If you want to do it asynchronously, you can just give the link to students and they will do it from home. 
* I just removed permission to edit because I am publishing and I wanted to prevent unwanted changes to my students' original work. 

Saturday, July 19, 2014

Daring and doing: the first decade


Professional development is a big deal for us here at the Casa. So much so that we hold our very own yearly seminars, which are attended not only by our local TEFL community but also by professionals coming from different cities and states in Brazil. It is an amazing opportunity to strengthen our "PD muscle" and connect with amazing professionals and individuals from all over the globe. The 2014 edition of the CTJ TEFL Seminar was no different, and yet, it had a special flavor of accomplishment to it, since this year we celebrated its 10th anniversary.

The day began with ESL professor Rob Jenkins' plenary on a topic which never gets old - motivation. Rob reminded us of the importance of successfully developing an atmosphere that fosters student confidence, and that we should always be deeply aware of the difference between teaching and learning. That teaching has to be regarded as a byproduct of learning, and that it is our role as teachers to be deeply aware that what may seem to be great, solid teaching may not necessarily result in learning, especially if we find ourselves teaching lessons in spite of the learners and their individual learning styles, cognitive abilities, and unique personalities.

Later on, I had the pleasure of engaging a group of ten fellow teachers and professionals in my Seminar presentation "On wearing two hats: Teaching and responding to writing". I began my talk explaining how the idea for that session had come up. That it had actually sprung up from a training session I had delivered earlier this year, and from the connections and the contributions made by this group of pre-service teachers who were absolutely motivated to learn more about teaching effective writing lessons, as well as providing effective corrective feedback on students' writings. I also mentioned the fact that I'd begun blogging earlier this year, sharing with them the one feature of blogging that I appreciate the most (other than the fact that I simply love writing), which is the possibility of connecting with others. It was a very productive session, thanks to the amazing contributions made by my colleagues throughout. We got to discuss extremely important concepts when it comes to teaching writing. The first one is how fostering a sense of audience in our students is critical in actually motivating them to write. The second, the awareness that our students are in a quest for finding their voice and that we teachers need to nurture that.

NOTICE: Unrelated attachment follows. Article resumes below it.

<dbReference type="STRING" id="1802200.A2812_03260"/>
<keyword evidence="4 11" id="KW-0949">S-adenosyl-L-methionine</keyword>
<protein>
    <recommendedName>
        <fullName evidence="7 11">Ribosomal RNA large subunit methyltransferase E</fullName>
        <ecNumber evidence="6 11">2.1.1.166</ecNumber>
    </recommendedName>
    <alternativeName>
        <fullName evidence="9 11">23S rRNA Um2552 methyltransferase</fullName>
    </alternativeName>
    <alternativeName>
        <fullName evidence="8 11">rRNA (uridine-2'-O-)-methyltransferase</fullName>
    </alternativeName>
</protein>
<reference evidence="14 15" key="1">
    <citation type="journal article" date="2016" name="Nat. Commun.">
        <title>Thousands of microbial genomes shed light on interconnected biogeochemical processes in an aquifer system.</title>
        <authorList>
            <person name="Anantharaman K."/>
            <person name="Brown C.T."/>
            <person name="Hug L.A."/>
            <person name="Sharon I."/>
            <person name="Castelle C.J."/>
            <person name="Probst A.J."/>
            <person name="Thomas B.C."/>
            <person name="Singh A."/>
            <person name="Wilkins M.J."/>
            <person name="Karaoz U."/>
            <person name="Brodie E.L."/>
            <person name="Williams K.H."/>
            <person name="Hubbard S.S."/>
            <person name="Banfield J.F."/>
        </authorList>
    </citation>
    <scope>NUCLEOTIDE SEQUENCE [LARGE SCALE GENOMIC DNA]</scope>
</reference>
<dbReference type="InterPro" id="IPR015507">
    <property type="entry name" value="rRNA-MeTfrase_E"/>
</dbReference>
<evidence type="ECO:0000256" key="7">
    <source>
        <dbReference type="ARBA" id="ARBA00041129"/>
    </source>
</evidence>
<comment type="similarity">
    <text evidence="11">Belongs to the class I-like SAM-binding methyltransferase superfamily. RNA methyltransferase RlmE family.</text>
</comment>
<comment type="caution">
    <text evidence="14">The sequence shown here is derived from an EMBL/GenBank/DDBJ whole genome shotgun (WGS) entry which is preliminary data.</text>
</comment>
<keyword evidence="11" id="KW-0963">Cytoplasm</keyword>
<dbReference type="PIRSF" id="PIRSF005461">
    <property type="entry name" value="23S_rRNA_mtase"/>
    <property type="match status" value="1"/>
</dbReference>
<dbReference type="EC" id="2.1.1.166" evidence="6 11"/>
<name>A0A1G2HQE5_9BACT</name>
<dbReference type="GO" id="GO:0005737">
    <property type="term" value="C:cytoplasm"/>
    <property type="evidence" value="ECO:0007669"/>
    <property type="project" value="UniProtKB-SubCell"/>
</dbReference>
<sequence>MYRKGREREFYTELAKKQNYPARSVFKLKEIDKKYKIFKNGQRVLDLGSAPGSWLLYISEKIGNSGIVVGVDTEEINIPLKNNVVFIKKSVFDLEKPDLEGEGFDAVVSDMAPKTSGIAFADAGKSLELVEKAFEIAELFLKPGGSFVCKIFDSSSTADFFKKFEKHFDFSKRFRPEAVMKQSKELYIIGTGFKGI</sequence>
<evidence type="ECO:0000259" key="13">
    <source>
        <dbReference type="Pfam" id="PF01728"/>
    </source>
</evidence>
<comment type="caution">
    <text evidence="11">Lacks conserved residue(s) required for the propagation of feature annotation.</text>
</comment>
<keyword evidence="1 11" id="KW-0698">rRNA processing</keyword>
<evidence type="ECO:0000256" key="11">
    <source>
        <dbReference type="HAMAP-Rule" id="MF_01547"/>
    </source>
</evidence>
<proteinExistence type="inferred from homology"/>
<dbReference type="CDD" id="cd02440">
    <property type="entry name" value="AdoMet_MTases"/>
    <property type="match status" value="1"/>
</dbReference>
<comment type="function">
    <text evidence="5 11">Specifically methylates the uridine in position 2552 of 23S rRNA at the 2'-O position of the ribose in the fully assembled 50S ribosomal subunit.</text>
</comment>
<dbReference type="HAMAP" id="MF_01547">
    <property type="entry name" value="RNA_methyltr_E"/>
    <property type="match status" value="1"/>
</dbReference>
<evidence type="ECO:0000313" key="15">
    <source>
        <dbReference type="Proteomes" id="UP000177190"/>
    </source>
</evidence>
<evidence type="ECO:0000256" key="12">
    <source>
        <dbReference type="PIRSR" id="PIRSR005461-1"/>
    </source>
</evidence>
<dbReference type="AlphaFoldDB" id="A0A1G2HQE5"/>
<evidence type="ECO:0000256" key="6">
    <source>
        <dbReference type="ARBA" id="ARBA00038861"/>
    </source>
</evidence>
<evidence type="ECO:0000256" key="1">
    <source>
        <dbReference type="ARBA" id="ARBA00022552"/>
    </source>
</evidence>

After a lovely lunch (some delicious feijoada) by the Paranoá lake with a dear friend, I had the pleasure of attending an ever so useful session called "Mobile devices in the EFL classroom: What's App 101", delivered/facilitated by fellow teachers Daniela LyraLeonardo Sampaio and Paola Barbieri Hanna. The session began with some very pertinent discussion on the topic of cell phone use in the classroom, and how we deal with excessive student texting during lessons, for example. We also had the chance of clarifying any doubts we had regarding the use and the functions of What's App, followed by some discussion on sensible social media use policy in schools. Daniela Lyra took us through the SAMR model, explaining each of its stages with some practical classroom examples. The session progressed into a more hands-on stage, with each of the facilitators working separately with smaller groups, sharing some extremely engaging activities in which students use What's App in so many effective ways for learning and practicing the language.

It was then time for the last plenary of the Seminar, a virtual plenary delivered by RELOBrazil EFL consultant Heather Benucci. The title of the plenary says it all: "Care and feeding required: Sustaining your personal learning network (PLN)". Heather shared with us some smart strategies for building and sustaining a strong PLN, as well as the countless possibilities of achieving professional development goals with the support of a solid PLN. One particular aspect she discussed called my attention. The fact that, after a while, and after you have managed to build a good PLN, we need to beware of the echo chamber effect. We need to try and diversify our connections by finding professionals and individuals who may not have similar views as our own, and from whom we may actually learn new things and broaden our perspectives, stepping out of the comfort zone. Another highlight of her plenary was an amazing video by Derek Sivers. It reminded me of how I felt before I began blogging and building my beloved PLN.



So, I leave you with this bit:

Maybe what's obvious to you is amazing to someone else.

Ponder that for a while.

Clarissa Bezerra